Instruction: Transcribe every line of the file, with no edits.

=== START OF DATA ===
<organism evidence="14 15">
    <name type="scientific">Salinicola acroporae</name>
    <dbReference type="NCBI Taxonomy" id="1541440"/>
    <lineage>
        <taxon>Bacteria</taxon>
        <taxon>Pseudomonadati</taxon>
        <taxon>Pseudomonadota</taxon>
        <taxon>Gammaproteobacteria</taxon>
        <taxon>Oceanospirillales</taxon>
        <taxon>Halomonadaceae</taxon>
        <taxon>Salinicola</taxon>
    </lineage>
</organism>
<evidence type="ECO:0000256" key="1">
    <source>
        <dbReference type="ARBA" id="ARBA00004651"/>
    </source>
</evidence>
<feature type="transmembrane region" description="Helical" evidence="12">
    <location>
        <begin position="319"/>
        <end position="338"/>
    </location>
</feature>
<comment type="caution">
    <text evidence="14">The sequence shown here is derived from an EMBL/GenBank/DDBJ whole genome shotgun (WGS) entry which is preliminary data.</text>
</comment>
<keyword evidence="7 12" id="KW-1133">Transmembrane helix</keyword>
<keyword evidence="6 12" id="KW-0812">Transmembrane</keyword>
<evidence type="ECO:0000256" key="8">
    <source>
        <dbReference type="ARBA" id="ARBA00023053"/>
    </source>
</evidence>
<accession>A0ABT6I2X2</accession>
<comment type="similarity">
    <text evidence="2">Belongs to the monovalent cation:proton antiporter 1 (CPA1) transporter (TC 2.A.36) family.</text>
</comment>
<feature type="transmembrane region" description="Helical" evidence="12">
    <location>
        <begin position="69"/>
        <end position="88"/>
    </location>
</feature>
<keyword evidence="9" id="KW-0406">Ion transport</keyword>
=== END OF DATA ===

<organism evidence="14 15">
    <name type="scientific">Salinicola acroporae</name>
    <dbReference type="NCBI Taxonomy" id="1541440"/>
    <lineage>
        <taxon>Bacteria</taxon>
        <taxon>Pseudomonadati</taxon>
        <taxon>Pseudomonadota</taxon>
        <taxon>Gammaproteobacteria</taxon>
        <taxon>Oceanospirillales</taxon>
        <taxon>Halomonadaceae</taxon>
        <taxon>Salinicola</taxon>
    </lineage>
</organism>
<evidence type="ECO:0000256" key="1">
    <source>
        <dbReference type="ARBA" id="ARBA00004651"/>
    </source>
</evidence>
<feature type="transmembrane region" description="Helical" evidence="12">
    <location>
        <begin position="319"/>
        <end position="338"/>
    </location>
</feature>
<comment type="caution">
    <text evidence="14">The sequence shown here is derived from an EMBL/GenBank/DDBJ whole genome shotgun (WGS) entry which is preliminary data.</text>
</comment>
<keyword evidence="7 12" id="KW-1133">Transmembrane helix</keyword>
<keyword evidence="6 12" id="KW-0812">Transmembrane</keyword>
<evidence type="ECO:0000256" key="8">
    <source>
        <dbReference type="ARBA" id="ARBA00023053"/>
    </source>
</evidence>
<accession>A0ABT6I2X2</accession>
<comment type="similarity">
    <text evidence="2">Belongs to the monovalent cation:proton antiporter 1 (CPA1) transporter (TC 2.A.36) family.</text>
</comment>
<feature type="transmembrane region" description="Helical" evidence="12">
    <location>
        <begin position="69"/>
        <end position="88"/>
    </location>
</feature>
<keyword evidence="9" id="KW-0406">Ion transport</keyword>